Every February, the world shifts its eyes toward the biggest sporting event of the year – the Super Bowl.
Many people who are typically not interested in American football still tune in to watch the event, which clearly attracts the attention of companies and advertisers around the world. Interestingly, Bitcoin and other cryptocurrencies made headlines by running several ads, as the global demand for the digital assets appears to have reached the mainstream.
During yesterday’s Super Bowl, TD Ameritrade ran a TV commercial, which advertised trading on Bitcoin futures. The company recently launched trading on Bitcoin futures via CBOE in December of last year, accommodating traders’ demand for the digital asset. The ad was yet another clear example of Bitcoin going mainstream, as even the largest financial companies have opened the door to cryptocurrency trading products.
— Derek Waltchack (@dwaltchack) February 4, 2018
NFL Players Intrigued by Cryptocurrencies
Veterans of the crypto space should not be surprised by the fact that Bitcoin was mentioned during the Super Bowl. It appears that Bitcoin and other virtual coins have been on the minds of several NFL players, vying to invest in the highly discussed crypto sphere, amid growing buzz across the industry in recent months.
One NFL player who has taken a leading role in the industry is Richard Sherman of the Seattle Seahawks. Sherman has been aware of Bitcoin for some time, prior to the current mainstream craze that has overtaken the sector, as he has been accepting Bitcoin as a payment method on his merchandise website since 2014. Sherman is an investor and owner of Bitcoin, Ethereum and Litecoin, among other cryptocurrencies. In addition, he is also a spokesperson for the crypto exchange Cobinhood, which he recently mentioned through his Twitter account.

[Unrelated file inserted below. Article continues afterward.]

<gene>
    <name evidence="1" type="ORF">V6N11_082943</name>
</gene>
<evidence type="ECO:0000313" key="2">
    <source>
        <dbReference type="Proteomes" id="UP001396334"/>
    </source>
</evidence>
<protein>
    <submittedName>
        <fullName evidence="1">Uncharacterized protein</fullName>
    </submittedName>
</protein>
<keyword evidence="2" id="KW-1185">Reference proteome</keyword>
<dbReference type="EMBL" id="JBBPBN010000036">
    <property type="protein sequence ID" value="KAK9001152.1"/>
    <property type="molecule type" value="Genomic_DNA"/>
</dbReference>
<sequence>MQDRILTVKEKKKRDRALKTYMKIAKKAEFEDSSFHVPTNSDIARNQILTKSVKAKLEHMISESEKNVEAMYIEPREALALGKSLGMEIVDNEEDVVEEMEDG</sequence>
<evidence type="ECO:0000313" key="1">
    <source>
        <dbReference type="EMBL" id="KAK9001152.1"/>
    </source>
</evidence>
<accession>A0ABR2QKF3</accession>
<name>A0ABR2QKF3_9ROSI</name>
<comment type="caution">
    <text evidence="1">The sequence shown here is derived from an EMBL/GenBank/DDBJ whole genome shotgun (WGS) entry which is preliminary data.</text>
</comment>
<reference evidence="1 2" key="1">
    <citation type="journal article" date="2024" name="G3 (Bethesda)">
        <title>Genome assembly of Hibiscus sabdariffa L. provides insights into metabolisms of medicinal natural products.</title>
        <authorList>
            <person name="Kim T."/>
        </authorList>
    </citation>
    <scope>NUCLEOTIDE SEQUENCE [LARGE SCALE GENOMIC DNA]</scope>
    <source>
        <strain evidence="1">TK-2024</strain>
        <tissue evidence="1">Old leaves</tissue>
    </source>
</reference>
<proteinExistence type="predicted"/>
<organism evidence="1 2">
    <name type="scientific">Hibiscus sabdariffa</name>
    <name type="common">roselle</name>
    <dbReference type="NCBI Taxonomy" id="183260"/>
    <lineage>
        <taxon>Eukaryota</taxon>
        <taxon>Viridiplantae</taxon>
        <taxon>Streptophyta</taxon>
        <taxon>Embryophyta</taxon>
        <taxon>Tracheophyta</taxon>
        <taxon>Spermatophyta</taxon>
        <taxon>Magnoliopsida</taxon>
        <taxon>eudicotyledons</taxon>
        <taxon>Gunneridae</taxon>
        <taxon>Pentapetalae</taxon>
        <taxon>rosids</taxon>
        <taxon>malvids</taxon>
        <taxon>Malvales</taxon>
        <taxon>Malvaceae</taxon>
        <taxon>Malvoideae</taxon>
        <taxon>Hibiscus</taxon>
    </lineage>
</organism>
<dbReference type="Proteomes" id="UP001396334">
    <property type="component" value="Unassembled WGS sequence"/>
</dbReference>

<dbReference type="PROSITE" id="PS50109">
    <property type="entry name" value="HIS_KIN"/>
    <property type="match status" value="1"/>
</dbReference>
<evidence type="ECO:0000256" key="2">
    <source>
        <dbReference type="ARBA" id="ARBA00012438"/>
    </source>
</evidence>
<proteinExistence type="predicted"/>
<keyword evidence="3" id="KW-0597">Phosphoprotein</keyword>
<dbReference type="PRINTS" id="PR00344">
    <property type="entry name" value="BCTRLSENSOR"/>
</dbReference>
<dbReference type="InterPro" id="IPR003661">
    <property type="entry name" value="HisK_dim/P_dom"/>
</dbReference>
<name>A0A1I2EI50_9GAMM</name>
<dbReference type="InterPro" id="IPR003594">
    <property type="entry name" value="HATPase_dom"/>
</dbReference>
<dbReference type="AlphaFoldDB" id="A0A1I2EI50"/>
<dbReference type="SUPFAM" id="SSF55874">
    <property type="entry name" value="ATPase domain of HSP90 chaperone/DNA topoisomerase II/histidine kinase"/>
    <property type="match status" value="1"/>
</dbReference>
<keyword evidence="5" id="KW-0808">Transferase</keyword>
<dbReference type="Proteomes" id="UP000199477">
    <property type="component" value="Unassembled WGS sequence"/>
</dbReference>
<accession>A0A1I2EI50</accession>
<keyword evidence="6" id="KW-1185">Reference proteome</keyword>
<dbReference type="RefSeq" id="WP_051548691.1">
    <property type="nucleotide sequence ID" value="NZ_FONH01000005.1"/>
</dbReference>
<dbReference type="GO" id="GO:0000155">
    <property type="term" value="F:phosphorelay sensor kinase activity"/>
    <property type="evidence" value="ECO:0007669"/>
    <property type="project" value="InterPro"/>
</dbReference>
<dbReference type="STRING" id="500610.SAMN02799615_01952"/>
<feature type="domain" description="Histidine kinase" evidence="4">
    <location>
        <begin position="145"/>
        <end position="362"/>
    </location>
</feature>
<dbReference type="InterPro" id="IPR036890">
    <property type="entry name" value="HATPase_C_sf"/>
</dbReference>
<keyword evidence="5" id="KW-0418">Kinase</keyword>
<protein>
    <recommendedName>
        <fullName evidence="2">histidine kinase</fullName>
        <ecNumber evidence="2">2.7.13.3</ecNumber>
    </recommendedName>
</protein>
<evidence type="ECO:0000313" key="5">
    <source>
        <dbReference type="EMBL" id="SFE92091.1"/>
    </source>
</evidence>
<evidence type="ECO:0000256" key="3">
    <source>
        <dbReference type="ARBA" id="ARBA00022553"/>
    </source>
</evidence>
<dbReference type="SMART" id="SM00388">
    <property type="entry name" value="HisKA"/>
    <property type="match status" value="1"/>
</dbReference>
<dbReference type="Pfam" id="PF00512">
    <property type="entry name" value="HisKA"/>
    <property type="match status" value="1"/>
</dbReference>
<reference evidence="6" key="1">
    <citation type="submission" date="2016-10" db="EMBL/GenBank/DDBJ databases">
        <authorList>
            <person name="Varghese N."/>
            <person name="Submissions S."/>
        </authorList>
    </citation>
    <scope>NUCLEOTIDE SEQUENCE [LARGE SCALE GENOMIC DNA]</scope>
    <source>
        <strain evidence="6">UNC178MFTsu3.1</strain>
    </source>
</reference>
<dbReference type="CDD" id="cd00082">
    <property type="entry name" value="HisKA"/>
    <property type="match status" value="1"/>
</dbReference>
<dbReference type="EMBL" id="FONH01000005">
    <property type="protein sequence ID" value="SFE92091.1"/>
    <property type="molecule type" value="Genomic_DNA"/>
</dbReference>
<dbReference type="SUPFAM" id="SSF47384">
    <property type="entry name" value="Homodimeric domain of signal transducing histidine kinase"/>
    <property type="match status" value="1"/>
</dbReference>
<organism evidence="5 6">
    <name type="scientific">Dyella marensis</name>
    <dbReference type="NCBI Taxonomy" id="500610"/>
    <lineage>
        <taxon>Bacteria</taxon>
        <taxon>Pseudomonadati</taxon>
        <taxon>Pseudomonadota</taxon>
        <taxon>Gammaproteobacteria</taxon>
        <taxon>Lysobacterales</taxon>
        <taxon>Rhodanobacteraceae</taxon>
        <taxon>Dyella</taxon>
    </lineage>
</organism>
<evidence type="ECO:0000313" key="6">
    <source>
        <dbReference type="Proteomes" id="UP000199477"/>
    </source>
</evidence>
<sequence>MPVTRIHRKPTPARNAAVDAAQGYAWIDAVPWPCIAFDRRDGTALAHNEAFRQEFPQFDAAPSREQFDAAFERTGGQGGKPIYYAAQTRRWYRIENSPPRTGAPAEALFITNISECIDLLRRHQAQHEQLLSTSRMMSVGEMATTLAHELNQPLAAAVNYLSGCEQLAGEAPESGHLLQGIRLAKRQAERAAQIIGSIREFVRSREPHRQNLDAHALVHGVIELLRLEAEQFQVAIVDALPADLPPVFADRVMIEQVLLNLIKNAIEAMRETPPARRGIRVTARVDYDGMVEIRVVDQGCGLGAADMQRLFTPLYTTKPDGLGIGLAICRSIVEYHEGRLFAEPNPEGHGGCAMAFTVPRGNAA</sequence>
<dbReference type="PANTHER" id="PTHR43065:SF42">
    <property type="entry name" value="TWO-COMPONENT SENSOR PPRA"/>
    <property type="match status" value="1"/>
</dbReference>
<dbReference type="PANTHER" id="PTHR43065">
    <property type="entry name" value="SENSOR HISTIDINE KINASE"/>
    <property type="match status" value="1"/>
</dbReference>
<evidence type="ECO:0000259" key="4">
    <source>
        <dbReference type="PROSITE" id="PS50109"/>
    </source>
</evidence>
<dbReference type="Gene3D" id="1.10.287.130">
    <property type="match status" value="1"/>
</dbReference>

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— Richard Sherman (@RSherman_25) December 12, 2017
With regard to which coins he and his fellow NFL players have been showing interest in, he said: “Who knows, You read up, you hear great things about some, you hear terrible things about others, they fluctuate throughout the day. It is such an unpredictable market.” Sherman’s comments illustrate the lack of certainty in the cryptocurrency market, and importance of conducting thorough research to gain the most accurate information possible.
Despite the high risk associated with cryptocurrencies, NFL players have been intrigued by the prospect of gaining high returns on their investments. According to a 2015 study by the National Bureau of Economic Research, one in six NFL players files for bankruptcy within 12 years of retirement from the league. That staggering statistic shows the importance for players to plan their financial futures.
Sherman also commented on the need to take steps to improve the financial outlook of players, saying: “A lot of them have just been trying their best to become more educated on not only cryptocurrencies, but just stocks and trading in general. Because a lot of them have been taken advantage of by financial advisers. So people in my sport, in my field, are definitely becoming more educated and trying to be more intelligent with how they play for the money and understanding where their money is going.”
The National Football League (NFL) has seen its flagship event come a long way since its 1967 debut. Sports and entertainment fans alike come together on the first Sunday (usually) of February each year, across various venues, including Super Bowl parties, bars all over the US, and other gatherings, to enjoy the game together. It has truly become a spectacle in the US and throughout much of the world, acting as the biggest stage in terms of ratings and viewership. The Super Bowl has long become more than just a sporting event. The event has become entrenched in American culture, and has become an unofficial holiday in the country.
It goes without saying that such a large-scale event has been able to produce enormous financial implications that are felt through advertising revenues, merchandise sales, and the sheer volume of food and beverage sold across the US.
NBC, which purchased the rights to air the Super Bowl this year, is said to have sold each 30-second ad slot for more than $5 million each, illustrating the incredible magnitude of the event, and its effects on consumerism as a whole. Comparatively, the cost of a 30-second commercial during the 2016 Oscars was roughly $2 million, while Game 7 of the World Series (baseball) of the same year drew $500,000 for ads of the same length.